The mumps virus has found its way to Iowa State.

The Thielen Student Health Center has seen nine lab-confirmed cases of the mumps since December. In a typical academic year, the Health Center assists in three to five cases of the mumps.

“This is higher than we typically see, but it’s not completely out of line,” said Erin Baldwin, director of Thielen Student Health Center.

She believes the increase in cases is a result of the amount of people living in a small proximity.

Symptoms of the virus include fever, headache, sore throat, jaw pain and swelling of the salivary glands. Rare complications can include inflamation of the testicals for men, fertility problems, inflamation of the brain, inflamation of the ovaries or breasts for women and hearing loss.

Baldwin said the symptoms have remained mild on the ISU campus.

The illness can be spread by infected saliva, or anything that has been in contact with the infected saliva. The Health Center suggests students cover their mouths when coughing or sneezing, avoid sharing drinks or eating utensils, wash hands more frequently, be up to date on the measles, mumps and rubella (MMR) vaccine and disinfecting surfaces.

The University of Iowa has also seen a major impact from the illness on its campus with a record of more than 250 accounts of the mumps since mid-July. However, in 2006 it also saw a mumps outbreak.

“The students were sicker this time,” said Lisa James, associate director of clinical outreach at University of Iowa Student Health and Wellness, comparing the difference between the 2006 outbreak and now. “We have had some of the rare cases.”

The rare cases reflect the swelling of testicles in men as well as permanent hearing loss.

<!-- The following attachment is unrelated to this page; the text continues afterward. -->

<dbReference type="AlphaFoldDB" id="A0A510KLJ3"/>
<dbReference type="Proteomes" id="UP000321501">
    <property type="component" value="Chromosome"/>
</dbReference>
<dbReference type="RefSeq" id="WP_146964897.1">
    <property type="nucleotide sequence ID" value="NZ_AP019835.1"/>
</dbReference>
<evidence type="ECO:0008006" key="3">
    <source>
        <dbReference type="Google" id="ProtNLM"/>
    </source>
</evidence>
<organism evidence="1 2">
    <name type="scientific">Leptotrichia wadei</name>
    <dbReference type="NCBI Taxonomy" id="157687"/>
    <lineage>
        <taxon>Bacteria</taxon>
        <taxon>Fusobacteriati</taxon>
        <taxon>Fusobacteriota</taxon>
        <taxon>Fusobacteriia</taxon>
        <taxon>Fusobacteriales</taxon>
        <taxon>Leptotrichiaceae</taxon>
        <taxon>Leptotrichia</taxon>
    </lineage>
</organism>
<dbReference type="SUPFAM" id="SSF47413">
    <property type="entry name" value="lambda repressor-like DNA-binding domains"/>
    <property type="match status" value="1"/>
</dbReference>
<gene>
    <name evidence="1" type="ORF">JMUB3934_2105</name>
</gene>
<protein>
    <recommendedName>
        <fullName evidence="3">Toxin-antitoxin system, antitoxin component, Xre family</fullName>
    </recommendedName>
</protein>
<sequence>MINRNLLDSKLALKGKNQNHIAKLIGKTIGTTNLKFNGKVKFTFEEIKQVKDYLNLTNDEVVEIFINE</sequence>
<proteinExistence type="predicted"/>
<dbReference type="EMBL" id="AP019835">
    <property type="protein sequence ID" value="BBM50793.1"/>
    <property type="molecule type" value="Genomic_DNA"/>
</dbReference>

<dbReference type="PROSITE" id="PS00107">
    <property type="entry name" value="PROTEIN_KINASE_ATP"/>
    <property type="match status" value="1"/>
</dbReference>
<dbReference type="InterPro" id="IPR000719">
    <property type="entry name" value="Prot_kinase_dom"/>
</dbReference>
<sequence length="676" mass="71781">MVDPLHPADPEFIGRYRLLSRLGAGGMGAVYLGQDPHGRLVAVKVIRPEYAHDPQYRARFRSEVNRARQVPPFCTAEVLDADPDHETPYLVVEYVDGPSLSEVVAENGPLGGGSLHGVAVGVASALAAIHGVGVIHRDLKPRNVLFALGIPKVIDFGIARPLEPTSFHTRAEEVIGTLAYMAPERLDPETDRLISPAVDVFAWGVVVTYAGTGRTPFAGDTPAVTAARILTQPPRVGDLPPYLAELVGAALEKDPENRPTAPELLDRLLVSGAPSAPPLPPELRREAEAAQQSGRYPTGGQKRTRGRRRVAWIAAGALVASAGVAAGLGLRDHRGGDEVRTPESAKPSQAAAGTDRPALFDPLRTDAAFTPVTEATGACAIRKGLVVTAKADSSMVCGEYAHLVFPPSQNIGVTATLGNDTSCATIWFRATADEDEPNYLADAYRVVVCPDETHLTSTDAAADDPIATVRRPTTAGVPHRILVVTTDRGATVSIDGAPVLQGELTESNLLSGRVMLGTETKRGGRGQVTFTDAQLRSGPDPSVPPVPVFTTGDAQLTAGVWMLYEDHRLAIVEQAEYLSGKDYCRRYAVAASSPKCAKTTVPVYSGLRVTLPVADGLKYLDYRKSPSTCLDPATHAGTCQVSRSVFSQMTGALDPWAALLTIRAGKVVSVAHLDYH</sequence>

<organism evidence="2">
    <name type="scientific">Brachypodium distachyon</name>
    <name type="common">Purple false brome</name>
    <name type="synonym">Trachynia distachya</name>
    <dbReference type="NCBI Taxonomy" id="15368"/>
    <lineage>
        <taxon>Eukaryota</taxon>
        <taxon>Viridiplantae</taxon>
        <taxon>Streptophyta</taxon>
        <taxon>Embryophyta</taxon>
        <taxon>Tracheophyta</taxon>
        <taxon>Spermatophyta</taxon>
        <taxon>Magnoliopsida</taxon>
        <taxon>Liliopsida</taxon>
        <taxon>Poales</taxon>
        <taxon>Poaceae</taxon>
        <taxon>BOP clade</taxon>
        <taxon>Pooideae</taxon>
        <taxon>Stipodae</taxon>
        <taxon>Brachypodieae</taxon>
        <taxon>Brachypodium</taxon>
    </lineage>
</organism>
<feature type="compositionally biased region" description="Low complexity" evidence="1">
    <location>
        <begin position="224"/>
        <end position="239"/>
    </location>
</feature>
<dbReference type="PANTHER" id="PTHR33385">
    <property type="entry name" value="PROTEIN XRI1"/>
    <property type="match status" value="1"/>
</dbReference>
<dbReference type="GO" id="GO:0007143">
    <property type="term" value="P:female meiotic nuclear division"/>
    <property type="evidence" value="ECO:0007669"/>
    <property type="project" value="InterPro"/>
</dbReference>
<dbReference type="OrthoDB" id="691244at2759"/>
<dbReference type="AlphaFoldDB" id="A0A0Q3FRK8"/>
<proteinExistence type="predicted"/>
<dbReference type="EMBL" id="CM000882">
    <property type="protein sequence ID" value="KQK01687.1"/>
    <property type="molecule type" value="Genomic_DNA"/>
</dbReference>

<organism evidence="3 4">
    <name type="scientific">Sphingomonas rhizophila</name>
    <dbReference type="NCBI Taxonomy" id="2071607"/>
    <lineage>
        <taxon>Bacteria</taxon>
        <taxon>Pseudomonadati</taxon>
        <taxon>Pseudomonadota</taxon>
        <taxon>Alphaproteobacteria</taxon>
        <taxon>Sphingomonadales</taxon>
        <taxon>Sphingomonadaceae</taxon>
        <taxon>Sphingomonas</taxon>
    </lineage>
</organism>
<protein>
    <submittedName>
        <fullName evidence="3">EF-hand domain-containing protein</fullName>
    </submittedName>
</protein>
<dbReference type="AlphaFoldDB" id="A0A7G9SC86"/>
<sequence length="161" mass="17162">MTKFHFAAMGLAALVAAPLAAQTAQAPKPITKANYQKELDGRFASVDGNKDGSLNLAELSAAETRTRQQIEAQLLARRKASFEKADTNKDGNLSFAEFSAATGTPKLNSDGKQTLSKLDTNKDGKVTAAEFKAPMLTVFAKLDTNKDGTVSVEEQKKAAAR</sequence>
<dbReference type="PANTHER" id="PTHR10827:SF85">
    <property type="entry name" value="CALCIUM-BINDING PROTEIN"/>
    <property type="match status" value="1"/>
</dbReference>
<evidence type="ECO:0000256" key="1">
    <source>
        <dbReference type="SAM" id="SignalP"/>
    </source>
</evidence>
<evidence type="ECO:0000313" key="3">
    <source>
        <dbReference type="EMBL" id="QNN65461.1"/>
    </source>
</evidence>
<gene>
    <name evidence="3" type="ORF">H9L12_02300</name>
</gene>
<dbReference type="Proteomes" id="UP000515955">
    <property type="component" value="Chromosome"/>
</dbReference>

“Our point for the students ... Mumps isn’t five days off your classes to hang out and feel very sick. It can be serious,” James said.

The outbreak this year has caused University of Iowa Student Health and Wellness to do a free vaccination campaign for those who were 24 years old and younger. Six mass clinics took place in November and continued offering services through December. They vaccinated approximately 5,000 people, all funded by administration.

The vaccinations are still offered, but they are billed to the student’s provider.

Colleges are not the only institutions experiencing the outbreak. Indianola High School has had seven cases of the mumps, which is causing schools to require mandatory vaccines, excusable by medical or religious waivers, and disinfecting common surfaces between class periods.

For the universities, custodial changes seem unnecessary.

“What we know about the virus is that it doesn’t live long on surfaces,” James said. “We are trying to more do behavior changes.”

Centers for Disease Control (CDC) visited UI in order to study its outbreak. The CDC interviewed cases and gathered information on the logistics of its outbreak including the characteristics of the people who were infected.

“They are also going to look at the effectiveness of the third dose,” James said. “Is it worth doing? Because right now the literature is a little bit gray.”

Thielen Student Health Center has appointments to receive the third MMR vaccination, and can bill it to students' health providers.

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